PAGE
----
This page is reserved for Larry Sanger to address a issues related to an article here at Citizendium that carries his name, Larry Sanger.
Finally, some more blunt criticism. Sorry to be so blunt, but this article is still very poor.
- Lawrence Mark ("Larry") Sanger (born July 16, 1968 in Bellevue, Washington) is an American philosopher and founder of Citizendium. Sanger was the editor-in-chief of Nupedia, and the co-founder and chief organizer of Wikipedia. Most recently, he is the current editor-in-chief of Citizendium.
- Is it appropriate to put "Larry" in quotes and inside parentheses, like that, when "Larry" is not an informal nickname but the usual shortening of "Lawrence"? I don't think so; I'd never write that, anyway. It's like writing: William Jefferson ("Bill") Clinton. Looks odd.
- The first sentence of every bio, and indeed of every article about a particular entity, should begin by saying what the person or thing is best-known for. I am decidedly not best known as an American philosopher or even as founder of Citizendium, but instead for my role in Wikipedia.
- "Citizendium" is more properly written in our official communications this way: "the Citizendium." Please make this change: the article about me, in the project I started, should use the official orthography of the project.
- "Most recently" requires "has been" or "was." You could omit it and keep "is" or change "is" to "has been."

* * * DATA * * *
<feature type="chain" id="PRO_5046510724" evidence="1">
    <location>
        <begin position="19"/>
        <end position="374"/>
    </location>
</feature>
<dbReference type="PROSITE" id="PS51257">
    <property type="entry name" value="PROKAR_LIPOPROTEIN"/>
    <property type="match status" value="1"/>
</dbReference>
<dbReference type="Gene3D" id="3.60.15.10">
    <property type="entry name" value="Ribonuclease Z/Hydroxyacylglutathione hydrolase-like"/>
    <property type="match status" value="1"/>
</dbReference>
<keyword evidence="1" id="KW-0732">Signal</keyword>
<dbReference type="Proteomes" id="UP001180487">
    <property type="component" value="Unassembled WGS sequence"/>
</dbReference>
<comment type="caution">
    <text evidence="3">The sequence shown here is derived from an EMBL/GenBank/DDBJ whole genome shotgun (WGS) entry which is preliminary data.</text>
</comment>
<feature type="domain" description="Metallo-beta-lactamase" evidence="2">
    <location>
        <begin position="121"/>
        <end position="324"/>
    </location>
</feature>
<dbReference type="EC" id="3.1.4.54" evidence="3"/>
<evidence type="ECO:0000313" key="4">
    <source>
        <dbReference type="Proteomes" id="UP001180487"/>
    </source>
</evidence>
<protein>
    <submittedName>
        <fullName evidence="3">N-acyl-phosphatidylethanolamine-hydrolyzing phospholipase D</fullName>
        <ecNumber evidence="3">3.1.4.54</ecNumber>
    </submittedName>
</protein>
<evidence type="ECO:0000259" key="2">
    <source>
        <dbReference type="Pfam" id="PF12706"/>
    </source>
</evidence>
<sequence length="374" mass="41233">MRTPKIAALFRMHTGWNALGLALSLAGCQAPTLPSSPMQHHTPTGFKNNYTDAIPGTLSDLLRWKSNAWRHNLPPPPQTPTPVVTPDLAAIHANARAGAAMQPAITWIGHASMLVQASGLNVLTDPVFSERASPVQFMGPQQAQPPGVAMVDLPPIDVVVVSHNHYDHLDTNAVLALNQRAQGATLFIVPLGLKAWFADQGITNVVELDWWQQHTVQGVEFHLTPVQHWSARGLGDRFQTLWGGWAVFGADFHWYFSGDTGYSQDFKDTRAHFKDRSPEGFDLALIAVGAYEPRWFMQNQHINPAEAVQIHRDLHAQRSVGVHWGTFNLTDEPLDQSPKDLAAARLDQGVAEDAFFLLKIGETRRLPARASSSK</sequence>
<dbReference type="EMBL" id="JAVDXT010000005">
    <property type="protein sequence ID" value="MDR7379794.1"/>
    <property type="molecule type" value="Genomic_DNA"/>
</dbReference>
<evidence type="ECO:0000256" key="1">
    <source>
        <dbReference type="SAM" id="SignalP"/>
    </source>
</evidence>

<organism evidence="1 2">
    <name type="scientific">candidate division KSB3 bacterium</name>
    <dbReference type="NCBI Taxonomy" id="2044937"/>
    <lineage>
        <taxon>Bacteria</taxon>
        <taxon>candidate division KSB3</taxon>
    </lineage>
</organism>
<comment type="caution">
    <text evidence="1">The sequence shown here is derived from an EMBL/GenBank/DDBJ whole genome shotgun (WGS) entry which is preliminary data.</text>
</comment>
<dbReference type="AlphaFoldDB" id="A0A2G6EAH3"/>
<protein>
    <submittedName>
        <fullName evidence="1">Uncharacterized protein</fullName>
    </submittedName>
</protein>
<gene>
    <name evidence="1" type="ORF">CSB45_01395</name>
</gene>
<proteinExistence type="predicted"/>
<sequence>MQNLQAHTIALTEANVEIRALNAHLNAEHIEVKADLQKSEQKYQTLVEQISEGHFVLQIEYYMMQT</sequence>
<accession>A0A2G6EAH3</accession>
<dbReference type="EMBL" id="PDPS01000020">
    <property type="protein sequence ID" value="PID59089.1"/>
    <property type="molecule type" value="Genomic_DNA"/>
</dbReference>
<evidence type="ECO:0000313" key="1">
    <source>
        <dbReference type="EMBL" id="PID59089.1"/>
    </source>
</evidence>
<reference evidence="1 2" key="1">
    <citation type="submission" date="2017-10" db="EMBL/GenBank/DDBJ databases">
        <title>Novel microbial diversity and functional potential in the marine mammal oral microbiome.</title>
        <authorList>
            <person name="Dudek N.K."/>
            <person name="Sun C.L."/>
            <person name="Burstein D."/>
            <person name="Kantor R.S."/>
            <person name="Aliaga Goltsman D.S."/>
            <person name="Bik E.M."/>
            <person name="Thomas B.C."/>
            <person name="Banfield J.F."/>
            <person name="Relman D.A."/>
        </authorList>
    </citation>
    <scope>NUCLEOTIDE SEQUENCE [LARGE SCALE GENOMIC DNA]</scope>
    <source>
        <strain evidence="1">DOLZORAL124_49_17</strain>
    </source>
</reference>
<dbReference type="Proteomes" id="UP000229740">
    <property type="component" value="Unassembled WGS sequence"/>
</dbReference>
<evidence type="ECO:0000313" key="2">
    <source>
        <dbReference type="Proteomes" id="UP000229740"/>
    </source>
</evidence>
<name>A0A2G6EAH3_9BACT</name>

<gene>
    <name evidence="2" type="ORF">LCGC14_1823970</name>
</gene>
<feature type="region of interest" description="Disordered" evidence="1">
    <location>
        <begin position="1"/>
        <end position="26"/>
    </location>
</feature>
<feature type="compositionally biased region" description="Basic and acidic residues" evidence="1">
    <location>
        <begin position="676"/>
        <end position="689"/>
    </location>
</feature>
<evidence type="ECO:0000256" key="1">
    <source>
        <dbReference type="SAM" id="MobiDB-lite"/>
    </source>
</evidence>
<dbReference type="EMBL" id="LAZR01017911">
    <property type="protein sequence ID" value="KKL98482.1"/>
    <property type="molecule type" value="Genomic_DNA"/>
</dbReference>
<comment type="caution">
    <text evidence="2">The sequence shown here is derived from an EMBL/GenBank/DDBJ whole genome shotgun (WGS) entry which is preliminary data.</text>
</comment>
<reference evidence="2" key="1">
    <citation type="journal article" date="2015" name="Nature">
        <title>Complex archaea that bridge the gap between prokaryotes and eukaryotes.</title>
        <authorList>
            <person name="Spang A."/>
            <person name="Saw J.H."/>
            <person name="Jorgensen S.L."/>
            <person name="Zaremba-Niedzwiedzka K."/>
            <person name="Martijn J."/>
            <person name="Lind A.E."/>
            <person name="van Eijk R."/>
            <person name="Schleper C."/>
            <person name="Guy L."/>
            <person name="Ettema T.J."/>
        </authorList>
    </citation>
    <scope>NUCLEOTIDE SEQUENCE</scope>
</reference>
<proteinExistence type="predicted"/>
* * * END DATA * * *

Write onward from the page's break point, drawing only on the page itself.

The section labelled "Biography" consists of two sentences, and do not report the most interesting parts of my life, which are related under "Encyclopedias." There would be various ways to fix this.
The "Encyclopedias" section consists of a decidedly incomplete list of projects/websites I've worked on, and a few salient facts about each. As such, it violates exactly the policy described at some length in CZ:Article Mechanics, that CZ articles should not be lists of facts but instead readable narratives. The trouble, however, is that if you want to write an accurate and fair readable narrative, you really have to be reasonably familiar with your subject. There are a few different ways to solve this problem. One would be to interview me. (I'm willing to spend time being interviewed as a Topic Informant for this article.) Another would be to read articles written about me; there are a few listed on http://www.larrysanger.org/ . By far the single best source of information about my involvement in the early history of Wikipedia is my memoir posted on Slashdot.
- Sanger's first online encyclopedia project was web-based Nupedia, which lasted from March 2000 to September 2003. Sanger was its salaried editor-in-chief until March 1, 2002, but was a volunteer editor a month prior to his resignation. Effectively unfunded until that time, Nupedia was written by both subject matter experts and the public-at-large although it was edited and reviewed solely by those experts. Despite being a free content encyclopedia, it was not a wiki to which anyone with access to the Internet could contribute editorial content. Although the project failed, it was a forerunner of Wikipedia, which began as an offshoot of Nupedia.